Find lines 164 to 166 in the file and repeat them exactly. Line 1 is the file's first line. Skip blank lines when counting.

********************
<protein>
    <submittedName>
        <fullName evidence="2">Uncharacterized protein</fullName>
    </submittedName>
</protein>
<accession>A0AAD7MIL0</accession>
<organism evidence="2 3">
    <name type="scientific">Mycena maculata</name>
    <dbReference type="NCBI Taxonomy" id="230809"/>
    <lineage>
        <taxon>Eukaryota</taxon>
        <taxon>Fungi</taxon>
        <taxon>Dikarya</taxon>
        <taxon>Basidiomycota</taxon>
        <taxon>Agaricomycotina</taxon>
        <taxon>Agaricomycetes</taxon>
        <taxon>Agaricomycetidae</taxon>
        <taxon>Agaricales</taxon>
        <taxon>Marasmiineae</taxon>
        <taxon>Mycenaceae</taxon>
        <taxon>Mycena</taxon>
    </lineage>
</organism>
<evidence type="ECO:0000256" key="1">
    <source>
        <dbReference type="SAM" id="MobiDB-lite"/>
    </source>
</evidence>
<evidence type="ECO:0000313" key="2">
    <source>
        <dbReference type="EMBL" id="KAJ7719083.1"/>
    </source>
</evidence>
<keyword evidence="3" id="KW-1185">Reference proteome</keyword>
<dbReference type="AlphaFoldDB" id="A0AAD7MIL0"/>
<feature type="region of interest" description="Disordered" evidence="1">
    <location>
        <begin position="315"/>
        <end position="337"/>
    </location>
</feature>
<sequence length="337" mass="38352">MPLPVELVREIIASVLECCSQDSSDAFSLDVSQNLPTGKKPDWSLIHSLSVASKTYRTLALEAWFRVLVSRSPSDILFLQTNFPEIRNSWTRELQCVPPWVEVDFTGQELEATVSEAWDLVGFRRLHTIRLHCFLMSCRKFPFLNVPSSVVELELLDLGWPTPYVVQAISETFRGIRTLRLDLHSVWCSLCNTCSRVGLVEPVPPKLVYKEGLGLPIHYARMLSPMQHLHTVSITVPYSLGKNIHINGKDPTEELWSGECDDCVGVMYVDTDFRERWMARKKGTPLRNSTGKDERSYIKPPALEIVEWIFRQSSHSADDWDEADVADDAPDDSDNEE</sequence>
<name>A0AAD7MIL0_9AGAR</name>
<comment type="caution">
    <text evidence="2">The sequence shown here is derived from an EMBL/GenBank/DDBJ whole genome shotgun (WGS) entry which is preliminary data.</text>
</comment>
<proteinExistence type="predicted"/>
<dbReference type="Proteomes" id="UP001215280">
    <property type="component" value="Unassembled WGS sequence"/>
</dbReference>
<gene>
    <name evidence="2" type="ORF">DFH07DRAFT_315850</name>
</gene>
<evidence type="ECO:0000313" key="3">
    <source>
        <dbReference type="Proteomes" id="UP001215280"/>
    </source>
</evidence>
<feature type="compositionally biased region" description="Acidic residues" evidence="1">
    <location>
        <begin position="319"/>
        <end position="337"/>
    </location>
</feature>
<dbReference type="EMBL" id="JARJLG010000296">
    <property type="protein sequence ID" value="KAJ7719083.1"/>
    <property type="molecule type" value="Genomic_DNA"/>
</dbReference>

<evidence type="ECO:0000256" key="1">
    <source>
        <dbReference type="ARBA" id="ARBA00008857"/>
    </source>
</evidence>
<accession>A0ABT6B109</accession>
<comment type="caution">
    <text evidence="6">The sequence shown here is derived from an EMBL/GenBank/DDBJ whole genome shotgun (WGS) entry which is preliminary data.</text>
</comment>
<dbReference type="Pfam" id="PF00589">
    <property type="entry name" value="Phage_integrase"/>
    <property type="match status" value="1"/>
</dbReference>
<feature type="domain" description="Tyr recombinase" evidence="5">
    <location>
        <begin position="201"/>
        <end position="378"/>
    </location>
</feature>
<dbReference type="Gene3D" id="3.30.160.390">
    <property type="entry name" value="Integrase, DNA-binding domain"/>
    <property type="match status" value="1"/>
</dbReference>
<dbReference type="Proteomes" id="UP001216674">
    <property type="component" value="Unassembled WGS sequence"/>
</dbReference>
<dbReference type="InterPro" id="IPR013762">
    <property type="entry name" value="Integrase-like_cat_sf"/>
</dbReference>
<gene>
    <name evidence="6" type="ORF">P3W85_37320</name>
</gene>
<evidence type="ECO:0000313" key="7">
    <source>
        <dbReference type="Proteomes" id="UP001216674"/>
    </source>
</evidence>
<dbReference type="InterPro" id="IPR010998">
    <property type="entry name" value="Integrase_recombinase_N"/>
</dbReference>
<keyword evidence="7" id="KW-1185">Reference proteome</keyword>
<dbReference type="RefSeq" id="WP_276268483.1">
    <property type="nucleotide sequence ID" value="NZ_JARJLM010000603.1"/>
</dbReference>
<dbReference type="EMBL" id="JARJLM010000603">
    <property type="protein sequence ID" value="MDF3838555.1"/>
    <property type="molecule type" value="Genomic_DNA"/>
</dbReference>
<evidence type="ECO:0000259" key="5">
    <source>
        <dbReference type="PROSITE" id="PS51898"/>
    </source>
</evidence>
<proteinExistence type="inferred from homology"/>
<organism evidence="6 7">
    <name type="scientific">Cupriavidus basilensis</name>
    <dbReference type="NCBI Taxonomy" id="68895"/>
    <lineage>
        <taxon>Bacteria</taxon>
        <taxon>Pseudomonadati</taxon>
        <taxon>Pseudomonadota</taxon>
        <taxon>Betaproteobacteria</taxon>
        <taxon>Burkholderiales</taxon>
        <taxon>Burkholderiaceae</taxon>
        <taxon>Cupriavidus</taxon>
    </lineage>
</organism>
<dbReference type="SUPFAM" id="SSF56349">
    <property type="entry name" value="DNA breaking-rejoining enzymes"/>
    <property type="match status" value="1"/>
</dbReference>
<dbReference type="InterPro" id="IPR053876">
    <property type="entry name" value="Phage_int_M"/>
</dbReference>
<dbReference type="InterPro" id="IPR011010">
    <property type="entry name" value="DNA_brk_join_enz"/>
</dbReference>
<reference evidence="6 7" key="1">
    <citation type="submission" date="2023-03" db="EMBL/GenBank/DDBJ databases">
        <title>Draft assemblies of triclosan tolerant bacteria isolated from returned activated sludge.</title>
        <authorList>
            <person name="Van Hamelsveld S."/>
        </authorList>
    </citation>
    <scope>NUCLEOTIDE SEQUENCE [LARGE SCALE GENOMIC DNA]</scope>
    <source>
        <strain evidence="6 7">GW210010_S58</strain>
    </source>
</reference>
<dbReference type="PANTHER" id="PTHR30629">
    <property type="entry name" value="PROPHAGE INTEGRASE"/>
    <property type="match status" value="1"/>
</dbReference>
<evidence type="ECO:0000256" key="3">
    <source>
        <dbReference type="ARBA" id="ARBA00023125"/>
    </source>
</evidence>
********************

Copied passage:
        <dbReference type="ARBA" id="ARBA00023125"/>
    </source>
</evidence>